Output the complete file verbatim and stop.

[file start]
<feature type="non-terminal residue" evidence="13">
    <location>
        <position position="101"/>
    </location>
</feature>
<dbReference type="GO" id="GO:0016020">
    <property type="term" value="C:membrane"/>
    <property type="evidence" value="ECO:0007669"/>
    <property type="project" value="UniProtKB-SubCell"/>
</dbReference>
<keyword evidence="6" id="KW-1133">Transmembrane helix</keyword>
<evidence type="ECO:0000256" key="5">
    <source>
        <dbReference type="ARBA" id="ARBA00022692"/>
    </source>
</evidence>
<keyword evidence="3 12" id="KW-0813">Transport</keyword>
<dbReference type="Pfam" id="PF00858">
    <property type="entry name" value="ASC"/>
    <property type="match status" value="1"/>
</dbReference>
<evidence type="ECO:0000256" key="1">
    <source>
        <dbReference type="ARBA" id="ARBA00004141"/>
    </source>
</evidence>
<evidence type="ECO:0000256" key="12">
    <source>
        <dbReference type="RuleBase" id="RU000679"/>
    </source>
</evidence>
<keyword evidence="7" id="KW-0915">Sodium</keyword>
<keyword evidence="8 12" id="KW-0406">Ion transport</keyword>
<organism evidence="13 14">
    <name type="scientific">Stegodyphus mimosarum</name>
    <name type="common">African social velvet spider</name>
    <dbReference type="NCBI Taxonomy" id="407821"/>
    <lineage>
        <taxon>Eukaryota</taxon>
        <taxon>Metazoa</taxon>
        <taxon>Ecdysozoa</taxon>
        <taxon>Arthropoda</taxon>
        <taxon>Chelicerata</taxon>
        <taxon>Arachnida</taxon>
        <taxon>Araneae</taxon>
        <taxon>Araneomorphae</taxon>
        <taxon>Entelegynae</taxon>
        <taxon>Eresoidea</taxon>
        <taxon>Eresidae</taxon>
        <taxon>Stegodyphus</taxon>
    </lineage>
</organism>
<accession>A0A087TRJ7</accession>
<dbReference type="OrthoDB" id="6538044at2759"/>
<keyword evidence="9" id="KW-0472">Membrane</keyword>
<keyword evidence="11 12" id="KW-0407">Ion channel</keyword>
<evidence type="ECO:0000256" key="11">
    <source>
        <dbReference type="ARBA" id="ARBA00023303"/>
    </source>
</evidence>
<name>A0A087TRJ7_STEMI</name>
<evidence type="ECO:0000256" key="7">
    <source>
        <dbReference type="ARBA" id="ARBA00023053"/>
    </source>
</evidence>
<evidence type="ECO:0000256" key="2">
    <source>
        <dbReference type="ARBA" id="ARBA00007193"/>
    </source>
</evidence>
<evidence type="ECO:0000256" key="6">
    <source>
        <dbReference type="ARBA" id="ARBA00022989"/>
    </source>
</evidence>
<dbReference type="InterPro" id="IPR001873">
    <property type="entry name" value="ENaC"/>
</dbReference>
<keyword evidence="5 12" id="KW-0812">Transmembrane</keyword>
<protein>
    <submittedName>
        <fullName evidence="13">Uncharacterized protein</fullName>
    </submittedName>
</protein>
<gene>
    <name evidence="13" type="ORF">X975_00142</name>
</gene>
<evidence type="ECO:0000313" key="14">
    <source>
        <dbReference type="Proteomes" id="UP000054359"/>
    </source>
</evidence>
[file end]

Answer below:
<feature type="non-terminal residue" evidence="13">
    <location>
        <position position="101"/>
    </location>
</feature>
<dbReference type="GO" id="GO:0016020">
    <property type="term" value="C:membrane"/>
    <property type="evidence" value="ECO:0007669"/>
    <property type="project" value="UniProtKB-SubCell"/>
</dbReference>
<keyword evidence="6" id="KW-1133">Transmembrane helix</keyword>
<evidence type="ECO:0000256" key="5">
    <source>
        <dbReference type="ARBA" id="ARBA00022692"/>
    </source>
</evidence>
<keyword evidence="3 12" id="KW-0813">Transport</keyword>
<dbReference type="Pfam" id="PF00858">
    <property type="entry name" value="ASC"/>
    <property type="match status" value="1"/>
</dbReference>
<evidence type="ECO:0000256" key="1">
    <source>
        <dbReference type="ARBA" id="ARBA00004141"/>
    </source>
</evidence>
<evidence type="ECO:0000256" key="12">
    <source>
        <dbReference type="RuleBase" id="RU000679"/>
    </source>
</evidence>
<keyword evidence="7" id="KW-0915">Sodium</keyword>
<keyword evidence="8 12" id="KW-0406">Ion transport</keyword>
<organism evidence="13 14">
    <name type="scientific">Stegodyphus mimosarum</name>
    <name type="common">African social velvet spider</name>
    <dbReference type="NCBI Taxonomy" id="407821"/>
    <lineage>
        <taxon>Eukaryota</taxon>
        <taxon>Metazoa</taxon>
        <taxon>Ecdysozoa</taxon>
        <taxon>Arthropoda</taxon>
        <taxon>Chelicerata</taxon>
        <taxon>Arachnida</taxon>
        <taxon>Araneae</taxon>
        <taxon>Araneomorphae</taxon>
        <taxon>Entelegynae</taxon>
        <taxon>Eresoidea</taxon>
        <taxon>Eresidae</taxon>
        <taxon>Stegodyphus</taxon>
    </lineage>
</organism>
<accession>A0A087TRJ7</accession>
<dbReference type="OrthoDB" id="6538044at2759"/>
<keyword evidence="9" id="KW-0472">Membrane</keyword>
<keyword evidence="11 12" id="KW-0407">Ion channel</keyword>
<evidence type="ECO:0000256" key="11">
    <source>
        <dbReference type="ARBA" id="ARBA00023303"/>
    </source>
</evidence>
<name>A0A087TRJ7_STEMI</name>
<evidence type="ECO:0000256" key="7">
    <source>
        <dbReference type="ARBA" id="ARBA00023053"/>
    </source>
</evidence>
<evidence type="ECO:0000256" key="2">
    <source>
        <dbReference type="ARBA" id="ARBA00007193"/>
    </source>
</evidence>
<evidence type="ECO:0000256" key="6">
    <source>
        <dbReference type="ARBA" id="ARBA00022989"/>
    </source>
</evidence>
<dbReference type="InterPro" id="IPR001873">
    <property type="entry name" value="ENaC"/>
</dbReference>
<keyword evidence="5 12" id="KW-0812">Transmembrane</keyword>
<protein>
    <submittedName>
        <fullName evidence="13">Uncharacterized protein</fullName>
    </submittedName>
</protein>
<gene>
    <name evidence="13" type="ORF">X975_00142</name>
</gene>
<evidence type="ECO:0000313" key="14">
    <source>
        <dbReference type="Proteomes" id="UP000054359"/>
    </source>
</evidence>